Augustine on the Christian Life is a fresh read that provides readers with insight into the whole of Augustine’s theology. Its style is different from other books in the series, but the presentation is interesting and accessible. It is well worth the time spent reading it.

The Good

+Takes advantage of the mass of personal reflection by Augustine
+Unique presentation of theology of Christian life
+Many applicable insights

The Bad

-Overly focused on Augustine’s general theology

Disclaimer: I was provided with a review copy of the book by the publisher. I was not required to provide any specific kind of feedback whatsoever.

Source

Gerald Bray, Augustine on the Christian Life (Wheaton, IL: Crossway, 2015).

Links

Be sure to check out the page for this site on Facebook and Twitter for discussion of posts, links to other pages of interest, random talk about theology/philosophy/apologetics/movies and more!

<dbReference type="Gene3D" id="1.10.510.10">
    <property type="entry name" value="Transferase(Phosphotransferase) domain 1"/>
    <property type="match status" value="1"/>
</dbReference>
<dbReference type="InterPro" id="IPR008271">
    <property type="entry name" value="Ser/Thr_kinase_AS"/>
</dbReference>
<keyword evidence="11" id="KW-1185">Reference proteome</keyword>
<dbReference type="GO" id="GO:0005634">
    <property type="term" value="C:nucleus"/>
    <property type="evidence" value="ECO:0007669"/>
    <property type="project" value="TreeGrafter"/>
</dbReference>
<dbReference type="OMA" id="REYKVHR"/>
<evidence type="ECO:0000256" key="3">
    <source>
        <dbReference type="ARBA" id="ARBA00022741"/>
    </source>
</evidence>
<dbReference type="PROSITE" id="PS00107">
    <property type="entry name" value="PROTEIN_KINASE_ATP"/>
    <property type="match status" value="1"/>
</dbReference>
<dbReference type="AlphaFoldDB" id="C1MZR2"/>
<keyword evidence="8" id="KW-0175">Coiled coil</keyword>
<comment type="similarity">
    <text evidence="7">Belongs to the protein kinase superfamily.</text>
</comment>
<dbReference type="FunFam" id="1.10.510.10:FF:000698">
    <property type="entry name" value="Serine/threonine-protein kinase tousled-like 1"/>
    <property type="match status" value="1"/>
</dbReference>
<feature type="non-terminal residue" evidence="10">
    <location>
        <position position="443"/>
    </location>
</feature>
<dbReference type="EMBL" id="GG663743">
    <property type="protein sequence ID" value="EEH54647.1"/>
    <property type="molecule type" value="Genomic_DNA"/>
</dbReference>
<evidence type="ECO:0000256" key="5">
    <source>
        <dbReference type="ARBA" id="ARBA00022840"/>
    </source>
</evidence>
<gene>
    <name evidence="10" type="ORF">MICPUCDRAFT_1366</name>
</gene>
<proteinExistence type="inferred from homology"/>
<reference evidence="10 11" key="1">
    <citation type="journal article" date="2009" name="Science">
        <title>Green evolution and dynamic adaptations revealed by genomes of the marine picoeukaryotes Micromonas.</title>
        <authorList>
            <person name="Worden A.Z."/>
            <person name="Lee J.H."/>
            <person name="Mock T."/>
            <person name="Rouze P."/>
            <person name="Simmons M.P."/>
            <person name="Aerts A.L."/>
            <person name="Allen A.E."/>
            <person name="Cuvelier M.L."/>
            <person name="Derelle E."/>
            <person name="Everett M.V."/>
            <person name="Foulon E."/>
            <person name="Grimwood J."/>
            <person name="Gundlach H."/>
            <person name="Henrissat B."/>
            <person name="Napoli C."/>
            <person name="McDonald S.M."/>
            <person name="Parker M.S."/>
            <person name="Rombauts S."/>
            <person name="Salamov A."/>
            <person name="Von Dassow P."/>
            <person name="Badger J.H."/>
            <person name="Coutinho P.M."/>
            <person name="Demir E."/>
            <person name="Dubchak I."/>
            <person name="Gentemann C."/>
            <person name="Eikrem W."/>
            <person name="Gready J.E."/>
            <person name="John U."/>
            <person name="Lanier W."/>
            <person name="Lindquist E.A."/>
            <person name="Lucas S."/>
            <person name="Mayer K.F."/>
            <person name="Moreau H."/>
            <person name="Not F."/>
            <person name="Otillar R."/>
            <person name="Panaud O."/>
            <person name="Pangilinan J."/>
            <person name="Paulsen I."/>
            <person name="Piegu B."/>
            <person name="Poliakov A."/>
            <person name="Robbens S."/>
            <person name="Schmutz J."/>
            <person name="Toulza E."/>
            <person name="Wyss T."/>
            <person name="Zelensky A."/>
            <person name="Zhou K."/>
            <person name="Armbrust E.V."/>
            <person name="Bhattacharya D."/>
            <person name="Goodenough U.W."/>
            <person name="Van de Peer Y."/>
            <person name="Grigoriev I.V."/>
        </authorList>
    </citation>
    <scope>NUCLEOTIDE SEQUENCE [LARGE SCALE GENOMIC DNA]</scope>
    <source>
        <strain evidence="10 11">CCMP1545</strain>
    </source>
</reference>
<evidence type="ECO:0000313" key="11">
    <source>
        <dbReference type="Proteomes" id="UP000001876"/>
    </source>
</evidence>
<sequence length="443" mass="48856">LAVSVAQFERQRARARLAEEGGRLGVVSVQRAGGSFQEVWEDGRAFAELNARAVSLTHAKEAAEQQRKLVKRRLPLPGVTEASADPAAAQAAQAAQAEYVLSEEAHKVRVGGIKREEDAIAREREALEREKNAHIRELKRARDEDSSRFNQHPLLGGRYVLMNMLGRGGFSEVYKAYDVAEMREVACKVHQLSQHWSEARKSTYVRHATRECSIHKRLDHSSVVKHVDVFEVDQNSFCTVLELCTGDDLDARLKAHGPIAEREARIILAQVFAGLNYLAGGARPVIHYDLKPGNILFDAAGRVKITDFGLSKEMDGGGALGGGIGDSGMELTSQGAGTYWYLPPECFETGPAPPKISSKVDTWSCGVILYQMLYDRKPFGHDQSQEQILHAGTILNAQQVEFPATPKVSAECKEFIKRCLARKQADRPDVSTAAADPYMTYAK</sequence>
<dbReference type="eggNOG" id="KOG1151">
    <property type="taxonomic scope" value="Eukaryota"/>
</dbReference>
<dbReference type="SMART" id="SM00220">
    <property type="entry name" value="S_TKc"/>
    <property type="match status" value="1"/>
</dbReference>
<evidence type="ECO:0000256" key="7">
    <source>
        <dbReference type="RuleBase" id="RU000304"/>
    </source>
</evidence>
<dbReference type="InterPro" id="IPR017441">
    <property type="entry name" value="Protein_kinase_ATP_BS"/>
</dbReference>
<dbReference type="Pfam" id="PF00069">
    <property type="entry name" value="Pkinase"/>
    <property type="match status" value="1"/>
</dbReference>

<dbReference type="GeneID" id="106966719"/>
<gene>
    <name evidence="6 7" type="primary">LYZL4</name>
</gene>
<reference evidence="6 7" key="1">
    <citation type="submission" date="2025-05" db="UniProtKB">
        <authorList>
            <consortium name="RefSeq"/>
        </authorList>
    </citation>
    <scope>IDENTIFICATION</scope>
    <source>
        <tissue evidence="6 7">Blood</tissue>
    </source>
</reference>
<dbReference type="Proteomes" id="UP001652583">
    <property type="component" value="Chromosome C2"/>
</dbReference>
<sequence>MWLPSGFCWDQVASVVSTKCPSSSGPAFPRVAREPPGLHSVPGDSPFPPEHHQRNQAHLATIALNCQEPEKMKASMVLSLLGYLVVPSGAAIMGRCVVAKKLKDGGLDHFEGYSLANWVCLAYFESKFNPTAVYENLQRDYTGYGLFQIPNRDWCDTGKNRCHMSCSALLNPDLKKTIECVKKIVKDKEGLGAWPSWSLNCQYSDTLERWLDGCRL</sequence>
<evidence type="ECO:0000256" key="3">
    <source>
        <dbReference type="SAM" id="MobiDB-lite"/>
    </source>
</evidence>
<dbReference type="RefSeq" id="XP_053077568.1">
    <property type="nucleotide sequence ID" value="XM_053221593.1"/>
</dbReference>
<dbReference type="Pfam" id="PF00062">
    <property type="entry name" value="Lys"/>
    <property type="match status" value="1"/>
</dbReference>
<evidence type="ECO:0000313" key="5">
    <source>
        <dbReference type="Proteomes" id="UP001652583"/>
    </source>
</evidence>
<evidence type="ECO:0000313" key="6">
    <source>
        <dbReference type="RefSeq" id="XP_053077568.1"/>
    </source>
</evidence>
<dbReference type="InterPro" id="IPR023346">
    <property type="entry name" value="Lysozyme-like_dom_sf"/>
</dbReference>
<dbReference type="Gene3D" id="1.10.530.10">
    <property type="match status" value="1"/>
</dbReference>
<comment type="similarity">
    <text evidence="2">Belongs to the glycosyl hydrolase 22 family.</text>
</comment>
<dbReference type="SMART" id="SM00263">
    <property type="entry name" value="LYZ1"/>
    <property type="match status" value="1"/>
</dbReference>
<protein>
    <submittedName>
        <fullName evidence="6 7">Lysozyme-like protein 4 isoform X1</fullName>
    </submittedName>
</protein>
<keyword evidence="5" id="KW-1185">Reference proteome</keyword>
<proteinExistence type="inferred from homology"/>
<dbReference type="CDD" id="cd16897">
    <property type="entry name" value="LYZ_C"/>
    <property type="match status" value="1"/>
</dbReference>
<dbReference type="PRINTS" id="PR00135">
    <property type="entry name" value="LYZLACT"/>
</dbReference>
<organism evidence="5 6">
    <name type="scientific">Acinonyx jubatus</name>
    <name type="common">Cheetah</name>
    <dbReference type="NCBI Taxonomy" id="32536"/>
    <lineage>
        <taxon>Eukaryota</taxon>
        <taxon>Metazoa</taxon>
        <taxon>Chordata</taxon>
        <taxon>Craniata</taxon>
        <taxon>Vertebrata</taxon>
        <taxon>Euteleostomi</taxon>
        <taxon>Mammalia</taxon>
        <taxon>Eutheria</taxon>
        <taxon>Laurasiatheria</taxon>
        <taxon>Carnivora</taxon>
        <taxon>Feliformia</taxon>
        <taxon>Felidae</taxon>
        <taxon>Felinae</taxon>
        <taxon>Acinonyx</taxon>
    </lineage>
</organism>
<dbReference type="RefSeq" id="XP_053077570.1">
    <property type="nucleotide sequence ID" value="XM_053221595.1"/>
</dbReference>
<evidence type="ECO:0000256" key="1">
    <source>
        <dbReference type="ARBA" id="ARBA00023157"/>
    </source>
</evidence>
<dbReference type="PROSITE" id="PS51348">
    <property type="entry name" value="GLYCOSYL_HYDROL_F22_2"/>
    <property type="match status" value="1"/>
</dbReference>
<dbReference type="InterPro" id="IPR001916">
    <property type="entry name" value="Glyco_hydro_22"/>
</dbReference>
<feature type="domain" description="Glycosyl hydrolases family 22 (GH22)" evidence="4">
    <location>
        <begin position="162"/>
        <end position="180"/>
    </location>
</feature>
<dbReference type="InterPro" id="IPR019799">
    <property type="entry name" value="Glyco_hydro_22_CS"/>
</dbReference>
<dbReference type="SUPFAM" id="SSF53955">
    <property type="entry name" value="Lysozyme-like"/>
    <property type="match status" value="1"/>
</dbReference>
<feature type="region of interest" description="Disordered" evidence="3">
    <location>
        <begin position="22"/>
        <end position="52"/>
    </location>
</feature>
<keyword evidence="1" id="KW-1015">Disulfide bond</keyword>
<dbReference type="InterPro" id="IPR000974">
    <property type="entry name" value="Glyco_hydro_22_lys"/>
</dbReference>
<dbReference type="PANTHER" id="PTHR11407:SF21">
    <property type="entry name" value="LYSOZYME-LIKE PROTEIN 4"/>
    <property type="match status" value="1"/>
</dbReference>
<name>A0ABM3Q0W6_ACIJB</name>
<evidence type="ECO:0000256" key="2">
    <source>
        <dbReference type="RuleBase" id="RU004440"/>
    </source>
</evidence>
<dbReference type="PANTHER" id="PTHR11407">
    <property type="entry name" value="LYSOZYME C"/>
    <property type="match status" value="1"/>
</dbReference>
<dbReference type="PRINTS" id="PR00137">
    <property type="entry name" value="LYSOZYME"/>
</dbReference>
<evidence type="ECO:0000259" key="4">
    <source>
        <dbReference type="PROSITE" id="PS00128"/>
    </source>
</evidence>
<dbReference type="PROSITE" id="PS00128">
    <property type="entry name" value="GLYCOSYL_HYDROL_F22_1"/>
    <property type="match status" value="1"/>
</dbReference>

Book Reviews– There are plenty more book reviews to read! Read like crazy! (Scroll down for more, and click at bottom for even more!)

SDG.

——

The preceding post is the property of J.W. Wartick (apart from quotations, which are the property of their respective owners, and works of art as credited; images are often freely available to the public and J.W. Wartick makes no claims of owning rights to the images unless he makes that explicit) and should not be reproduced in part or in whole without the expressed consent of the author. All content on this site is the property of J.W. Wartick and is made available for individual and personal usage. If you cite from these documents, whether for personal or professional purposes, please give appropriate citation with both the name of the author (J.W. Wartick) and a link to the original URL. If you’d like to repost a post, you may do so, provided you show less than half of the original post on your own site and link to the original post for the rest. You must also appropriately cite the post as noted above. This blog is protected by Creative Commons licensing. By viewing any part of this site, you are agreeing to this usage policy.